The blowup ahead is baked in the cake, just as it was in 2007. “When and where will it start?” is often asked. The proverbial snowflake that launches the avalanche fell some time ago. It is more difficult to interpret the when and where of collapses than in olden days with so much interference in markets. The avalanche rumbling in the distance is probably credit rather than the stock market. Stocks get much more attention, so the blame will most likely fall on Facebook or Yelp! or Twitter or Tweeter or Cynk or Right, On! or Drop Dead!

In the June 2007 and July 2007 issues of Marc Faber’s Gloom, Boom, and Doom Report, I described the collapse we were then entering. I discussed similarities to the 1960s and 1980s credit busts. (Credit is usually the reason. In 1929, margin loans, foreign loans, and the Florida Land Bubble pushed the stock market to the point of no return. The dot.com crash in 2000 was made much worse from telecom borrowing.)

This is an introduction to a condensed version of what appeared in the Gloom, Boom, and Doom Report under the title of “Tin Men with Tin Ears.” It was abbreviated for the November 2007 issue of Charles Allmon’s Growth Stock Outlook.

This is also an introduction to the new-and- improved AuContrarian website.“Some Things Never Change” will be a regular feature. Here is a link to the Growth Stock Outlook version of “Tin Men with Tin Ears.”

This précis was entirely wrong in one regard. The comparison to the earlier periods went beyond financial similarities to the public outcry that accompanied the destruction. In the 1960s and 1980s, public opinion, the media, Congress, and the courts did justice to the perpetrators. After 2008, the worst offenders, sometimes having committed multiple felonies, were not touched. Not one of them, in the United States, at least, even had to appear in a courtroom. They have gotten richer and richer, with the means to isolate themselves even further from the body politic.

Predictions and Advice

Frederick Sheehan is a regular contributor to Marc Faber’s The Gloom, Boom & Doom Report. Click here to read excerpts from some of Sheehan’s articles.

June 21, 2004: “[Americans] are caught in the pitiable condition of not being able to live on 1% interest; the disincentive to save has been energetically promoted with a short-term yield of microscopic content…. The flows have not been channeled towards productive enterprise but towards speculation.”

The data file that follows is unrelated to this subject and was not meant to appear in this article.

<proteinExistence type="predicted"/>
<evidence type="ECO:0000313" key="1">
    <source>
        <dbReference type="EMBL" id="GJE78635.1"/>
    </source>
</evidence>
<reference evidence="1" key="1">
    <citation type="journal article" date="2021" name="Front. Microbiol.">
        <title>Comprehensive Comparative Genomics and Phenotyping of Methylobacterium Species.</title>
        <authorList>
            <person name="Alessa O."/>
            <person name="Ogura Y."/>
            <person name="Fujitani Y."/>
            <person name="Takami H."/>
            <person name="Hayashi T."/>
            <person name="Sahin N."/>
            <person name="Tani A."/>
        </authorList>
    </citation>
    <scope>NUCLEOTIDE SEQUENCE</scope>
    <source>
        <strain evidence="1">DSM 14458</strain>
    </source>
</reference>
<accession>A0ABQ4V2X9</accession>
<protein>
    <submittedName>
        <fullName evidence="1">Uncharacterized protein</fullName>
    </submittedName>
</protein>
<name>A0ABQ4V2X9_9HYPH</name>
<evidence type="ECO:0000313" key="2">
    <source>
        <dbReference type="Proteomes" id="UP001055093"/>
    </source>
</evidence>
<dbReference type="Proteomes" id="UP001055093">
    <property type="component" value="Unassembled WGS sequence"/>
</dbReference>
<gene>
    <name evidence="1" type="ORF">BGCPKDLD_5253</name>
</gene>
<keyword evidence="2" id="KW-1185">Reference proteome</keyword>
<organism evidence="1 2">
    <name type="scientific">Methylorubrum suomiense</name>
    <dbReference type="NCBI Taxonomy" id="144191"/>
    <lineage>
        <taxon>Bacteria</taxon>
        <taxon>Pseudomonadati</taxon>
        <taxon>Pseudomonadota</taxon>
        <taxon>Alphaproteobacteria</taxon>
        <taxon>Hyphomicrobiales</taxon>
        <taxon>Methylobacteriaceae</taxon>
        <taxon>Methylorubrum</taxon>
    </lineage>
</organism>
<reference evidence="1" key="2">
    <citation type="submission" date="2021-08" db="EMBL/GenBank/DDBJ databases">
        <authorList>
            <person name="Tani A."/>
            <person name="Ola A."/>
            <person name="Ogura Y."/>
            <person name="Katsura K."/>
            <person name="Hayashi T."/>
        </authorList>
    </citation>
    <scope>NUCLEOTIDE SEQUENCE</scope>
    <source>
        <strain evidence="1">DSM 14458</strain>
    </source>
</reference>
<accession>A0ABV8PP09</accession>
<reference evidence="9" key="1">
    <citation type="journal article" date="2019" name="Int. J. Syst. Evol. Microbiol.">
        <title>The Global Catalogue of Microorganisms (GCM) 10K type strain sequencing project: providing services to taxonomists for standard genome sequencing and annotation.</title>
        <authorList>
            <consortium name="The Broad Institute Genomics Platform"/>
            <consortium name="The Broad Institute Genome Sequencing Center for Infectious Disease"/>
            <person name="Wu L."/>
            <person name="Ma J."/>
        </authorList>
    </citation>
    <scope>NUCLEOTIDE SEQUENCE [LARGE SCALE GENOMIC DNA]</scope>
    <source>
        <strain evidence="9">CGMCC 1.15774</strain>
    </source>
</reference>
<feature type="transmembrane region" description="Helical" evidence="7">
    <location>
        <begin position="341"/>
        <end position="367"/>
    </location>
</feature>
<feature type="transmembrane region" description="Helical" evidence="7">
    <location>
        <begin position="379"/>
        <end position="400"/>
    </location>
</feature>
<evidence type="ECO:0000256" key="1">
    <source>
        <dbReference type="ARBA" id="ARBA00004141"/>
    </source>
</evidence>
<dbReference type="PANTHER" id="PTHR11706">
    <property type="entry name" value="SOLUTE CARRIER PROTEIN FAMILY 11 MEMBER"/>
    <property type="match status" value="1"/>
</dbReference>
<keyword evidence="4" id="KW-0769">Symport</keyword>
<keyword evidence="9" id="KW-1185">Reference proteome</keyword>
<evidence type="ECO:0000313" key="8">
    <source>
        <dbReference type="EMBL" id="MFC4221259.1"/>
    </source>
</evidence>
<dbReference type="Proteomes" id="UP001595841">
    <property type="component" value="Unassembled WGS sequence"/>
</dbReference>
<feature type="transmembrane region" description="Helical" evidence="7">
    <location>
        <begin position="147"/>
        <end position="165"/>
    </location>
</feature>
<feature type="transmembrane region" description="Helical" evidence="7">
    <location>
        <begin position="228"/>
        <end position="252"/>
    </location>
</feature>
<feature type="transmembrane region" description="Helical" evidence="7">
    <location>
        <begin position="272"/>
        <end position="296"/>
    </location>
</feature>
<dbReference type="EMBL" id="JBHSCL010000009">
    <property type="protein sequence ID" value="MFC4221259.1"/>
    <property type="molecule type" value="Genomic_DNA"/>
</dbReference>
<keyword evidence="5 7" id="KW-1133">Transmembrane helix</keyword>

July 1, 2007: “The CDO and CLO markets have acted as both lubricant for structuring credit with no thought to tomorrow and as glue by which all asset classes have risen the past couple of years."

December 2012: “It is important to note, for all the talk of deleveraging, there has not been a single quarter when non-financial debt decreased. The government took over when consumer debt and investment bank leverage collapsed between 2007 and 2009…. [C]orporations increased borrowing by 6.2% in the third quarter…. [N]et capital investment by corporations during the quarter was negative. This is the death knell for companies and economies alike. …. Sufficient investment leads to profits. Profits generate more capital to invest. This cycle was propounded by J. Maynard Keynes: ‘It is investment, i.e., the increased production of material wealth in the shape of capital goods, which alone creates national wealth.’”

About Frederick Sheehan

Fred Sheehan

Frederick J. Sheehan Jr. is an investor, investment advisor, writer, and public speaker. He is currently working on a book about Ben Bernanke.

He is the author of Panderer to Power: The Untold Story of How Alan Greenspan Enriched Wall Street and Left a Legacy of Recession (McGraw-Hill, 2009) and co-author, with William A. Fleckenstein, of Greenspan's Bubbles: The Age of Ignorance at the Federal Reserve (McGraw-Hill, 2008). He writes regularly for Marc Faber's “The Gloom, Boom & Doom Report."

Sheehan serves as an advisor to investment firms and endowments. He is the former Director of Asset Allocation Services at John Hancock Financial Services where he set investment policy and asset allocation for institutional pension plans. For more than a decade, Sheehan wrote the monthly "Market Outlook" and quarterly "Market Review" for John Hancock clients.

Sheehan earned an MBA from Columbia Business School and a BS from the U.S. Naval Academy. He is a Chartered Financial Analyst.